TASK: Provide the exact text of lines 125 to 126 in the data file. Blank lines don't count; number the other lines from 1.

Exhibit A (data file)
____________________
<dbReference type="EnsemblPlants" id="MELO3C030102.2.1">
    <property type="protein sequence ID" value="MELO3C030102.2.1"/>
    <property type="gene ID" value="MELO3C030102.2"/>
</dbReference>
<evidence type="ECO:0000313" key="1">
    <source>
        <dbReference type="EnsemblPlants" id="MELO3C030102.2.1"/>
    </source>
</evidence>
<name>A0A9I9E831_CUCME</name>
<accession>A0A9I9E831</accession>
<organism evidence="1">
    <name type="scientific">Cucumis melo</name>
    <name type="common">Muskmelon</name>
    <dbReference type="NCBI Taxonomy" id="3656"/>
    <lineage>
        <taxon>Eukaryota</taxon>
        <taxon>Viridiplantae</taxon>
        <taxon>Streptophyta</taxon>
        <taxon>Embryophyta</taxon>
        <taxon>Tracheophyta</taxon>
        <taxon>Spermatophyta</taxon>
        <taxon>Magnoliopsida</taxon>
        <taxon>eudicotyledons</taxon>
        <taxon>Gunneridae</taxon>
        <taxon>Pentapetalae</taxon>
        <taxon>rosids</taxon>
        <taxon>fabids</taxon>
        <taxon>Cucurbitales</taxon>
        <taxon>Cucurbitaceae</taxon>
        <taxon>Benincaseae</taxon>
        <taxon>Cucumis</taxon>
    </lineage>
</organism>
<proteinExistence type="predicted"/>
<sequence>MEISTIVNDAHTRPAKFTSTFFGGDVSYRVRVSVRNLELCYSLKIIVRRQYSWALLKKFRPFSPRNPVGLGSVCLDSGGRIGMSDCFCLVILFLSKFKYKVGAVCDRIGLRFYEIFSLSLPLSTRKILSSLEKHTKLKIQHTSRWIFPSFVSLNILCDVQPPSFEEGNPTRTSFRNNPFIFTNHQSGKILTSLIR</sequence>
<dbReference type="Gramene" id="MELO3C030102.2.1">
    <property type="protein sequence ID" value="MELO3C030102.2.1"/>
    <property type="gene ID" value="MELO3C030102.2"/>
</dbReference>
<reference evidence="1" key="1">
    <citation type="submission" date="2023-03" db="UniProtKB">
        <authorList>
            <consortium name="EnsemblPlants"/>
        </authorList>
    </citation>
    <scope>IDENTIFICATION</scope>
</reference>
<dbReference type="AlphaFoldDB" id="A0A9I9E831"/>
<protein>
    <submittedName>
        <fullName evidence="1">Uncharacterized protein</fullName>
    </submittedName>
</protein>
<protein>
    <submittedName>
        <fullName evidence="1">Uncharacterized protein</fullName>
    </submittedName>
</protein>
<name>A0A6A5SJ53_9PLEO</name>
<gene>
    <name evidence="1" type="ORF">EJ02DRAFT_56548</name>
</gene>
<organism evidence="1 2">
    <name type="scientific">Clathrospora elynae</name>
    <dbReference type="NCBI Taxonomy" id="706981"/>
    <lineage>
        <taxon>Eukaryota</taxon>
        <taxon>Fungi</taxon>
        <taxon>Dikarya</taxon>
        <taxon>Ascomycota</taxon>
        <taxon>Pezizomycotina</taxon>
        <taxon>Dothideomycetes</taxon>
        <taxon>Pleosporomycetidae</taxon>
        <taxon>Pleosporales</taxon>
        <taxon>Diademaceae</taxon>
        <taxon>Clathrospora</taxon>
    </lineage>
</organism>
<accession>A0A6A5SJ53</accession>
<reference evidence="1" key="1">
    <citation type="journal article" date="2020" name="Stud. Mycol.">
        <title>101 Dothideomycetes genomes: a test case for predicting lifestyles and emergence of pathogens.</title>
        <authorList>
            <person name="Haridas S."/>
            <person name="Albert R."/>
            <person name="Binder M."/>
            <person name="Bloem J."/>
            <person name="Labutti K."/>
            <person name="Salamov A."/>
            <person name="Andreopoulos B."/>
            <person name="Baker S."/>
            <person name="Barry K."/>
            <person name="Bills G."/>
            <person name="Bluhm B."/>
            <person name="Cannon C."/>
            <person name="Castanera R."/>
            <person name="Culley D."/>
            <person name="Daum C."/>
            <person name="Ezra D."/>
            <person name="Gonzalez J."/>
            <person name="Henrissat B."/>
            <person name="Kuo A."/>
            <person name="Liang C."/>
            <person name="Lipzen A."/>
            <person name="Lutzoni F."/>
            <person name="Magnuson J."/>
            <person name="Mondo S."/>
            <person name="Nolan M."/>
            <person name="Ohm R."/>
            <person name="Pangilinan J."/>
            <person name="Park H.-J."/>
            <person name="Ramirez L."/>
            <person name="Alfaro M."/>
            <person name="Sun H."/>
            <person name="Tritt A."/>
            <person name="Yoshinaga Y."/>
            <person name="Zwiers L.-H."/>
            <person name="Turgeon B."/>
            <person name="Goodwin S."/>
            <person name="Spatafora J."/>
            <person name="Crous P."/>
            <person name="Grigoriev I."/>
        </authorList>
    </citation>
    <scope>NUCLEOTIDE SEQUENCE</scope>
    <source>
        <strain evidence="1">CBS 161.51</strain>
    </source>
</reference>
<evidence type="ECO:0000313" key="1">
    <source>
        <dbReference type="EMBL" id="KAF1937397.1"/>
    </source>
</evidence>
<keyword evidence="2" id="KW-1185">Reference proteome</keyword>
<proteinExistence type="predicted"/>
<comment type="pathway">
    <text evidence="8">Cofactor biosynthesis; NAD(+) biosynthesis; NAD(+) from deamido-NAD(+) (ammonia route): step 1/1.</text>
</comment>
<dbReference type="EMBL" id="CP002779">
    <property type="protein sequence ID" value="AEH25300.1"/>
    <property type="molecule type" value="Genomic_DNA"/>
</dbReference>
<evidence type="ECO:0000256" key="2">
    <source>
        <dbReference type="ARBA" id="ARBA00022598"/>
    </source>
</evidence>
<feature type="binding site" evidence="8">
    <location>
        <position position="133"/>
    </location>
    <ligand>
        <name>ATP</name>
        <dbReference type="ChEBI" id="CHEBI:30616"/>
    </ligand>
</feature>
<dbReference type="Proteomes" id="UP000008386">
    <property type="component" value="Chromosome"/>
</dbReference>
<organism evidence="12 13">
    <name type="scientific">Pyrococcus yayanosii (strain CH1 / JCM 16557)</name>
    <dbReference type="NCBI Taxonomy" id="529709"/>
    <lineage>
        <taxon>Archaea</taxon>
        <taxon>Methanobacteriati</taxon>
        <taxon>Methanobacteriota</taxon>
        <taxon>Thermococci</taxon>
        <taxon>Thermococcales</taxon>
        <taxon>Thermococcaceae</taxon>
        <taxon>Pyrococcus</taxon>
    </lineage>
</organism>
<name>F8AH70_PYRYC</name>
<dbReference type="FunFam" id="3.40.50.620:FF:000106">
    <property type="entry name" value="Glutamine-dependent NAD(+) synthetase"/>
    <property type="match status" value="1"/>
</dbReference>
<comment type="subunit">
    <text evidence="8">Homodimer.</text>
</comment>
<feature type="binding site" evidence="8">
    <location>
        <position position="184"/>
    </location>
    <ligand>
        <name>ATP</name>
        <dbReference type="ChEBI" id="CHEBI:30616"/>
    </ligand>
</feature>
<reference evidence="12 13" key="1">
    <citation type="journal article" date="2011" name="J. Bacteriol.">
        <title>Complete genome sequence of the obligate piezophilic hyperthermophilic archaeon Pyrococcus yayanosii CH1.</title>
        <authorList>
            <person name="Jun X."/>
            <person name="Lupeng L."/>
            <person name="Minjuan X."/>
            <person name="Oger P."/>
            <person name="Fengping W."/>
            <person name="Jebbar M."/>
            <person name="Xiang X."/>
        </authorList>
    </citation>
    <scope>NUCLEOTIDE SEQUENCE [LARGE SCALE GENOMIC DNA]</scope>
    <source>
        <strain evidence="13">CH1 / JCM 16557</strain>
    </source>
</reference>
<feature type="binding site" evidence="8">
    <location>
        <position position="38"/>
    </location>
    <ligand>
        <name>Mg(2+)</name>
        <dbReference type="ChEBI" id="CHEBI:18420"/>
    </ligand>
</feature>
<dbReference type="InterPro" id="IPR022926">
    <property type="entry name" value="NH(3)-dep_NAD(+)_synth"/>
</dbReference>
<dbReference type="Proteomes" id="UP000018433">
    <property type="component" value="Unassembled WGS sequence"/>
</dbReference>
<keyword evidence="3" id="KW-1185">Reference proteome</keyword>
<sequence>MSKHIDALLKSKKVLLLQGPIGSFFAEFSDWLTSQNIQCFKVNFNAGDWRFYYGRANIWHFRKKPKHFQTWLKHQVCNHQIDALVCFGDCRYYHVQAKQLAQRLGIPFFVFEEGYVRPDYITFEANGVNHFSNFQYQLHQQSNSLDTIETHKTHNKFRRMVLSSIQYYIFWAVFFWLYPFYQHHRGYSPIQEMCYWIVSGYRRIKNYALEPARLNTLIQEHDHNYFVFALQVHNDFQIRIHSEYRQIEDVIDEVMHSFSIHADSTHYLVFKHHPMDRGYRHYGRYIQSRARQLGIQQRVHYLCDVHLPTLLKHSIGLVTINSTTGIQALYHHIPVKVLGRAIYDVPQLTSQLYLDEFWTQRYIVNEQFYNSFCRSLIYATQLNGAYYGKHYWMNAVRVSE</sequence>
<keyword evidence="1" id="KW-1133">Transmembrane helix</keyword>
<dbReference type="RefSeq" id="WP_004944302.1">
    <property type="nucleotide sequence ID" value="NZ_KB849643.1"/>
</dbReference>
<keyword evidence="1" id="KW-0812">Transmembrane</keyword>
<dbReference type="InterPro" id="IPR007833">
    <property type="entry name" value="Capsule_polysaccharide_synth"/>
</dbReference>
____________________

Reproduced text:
    </citation>
    <scope>NUCLEOTIDE SEQUENCE</scope>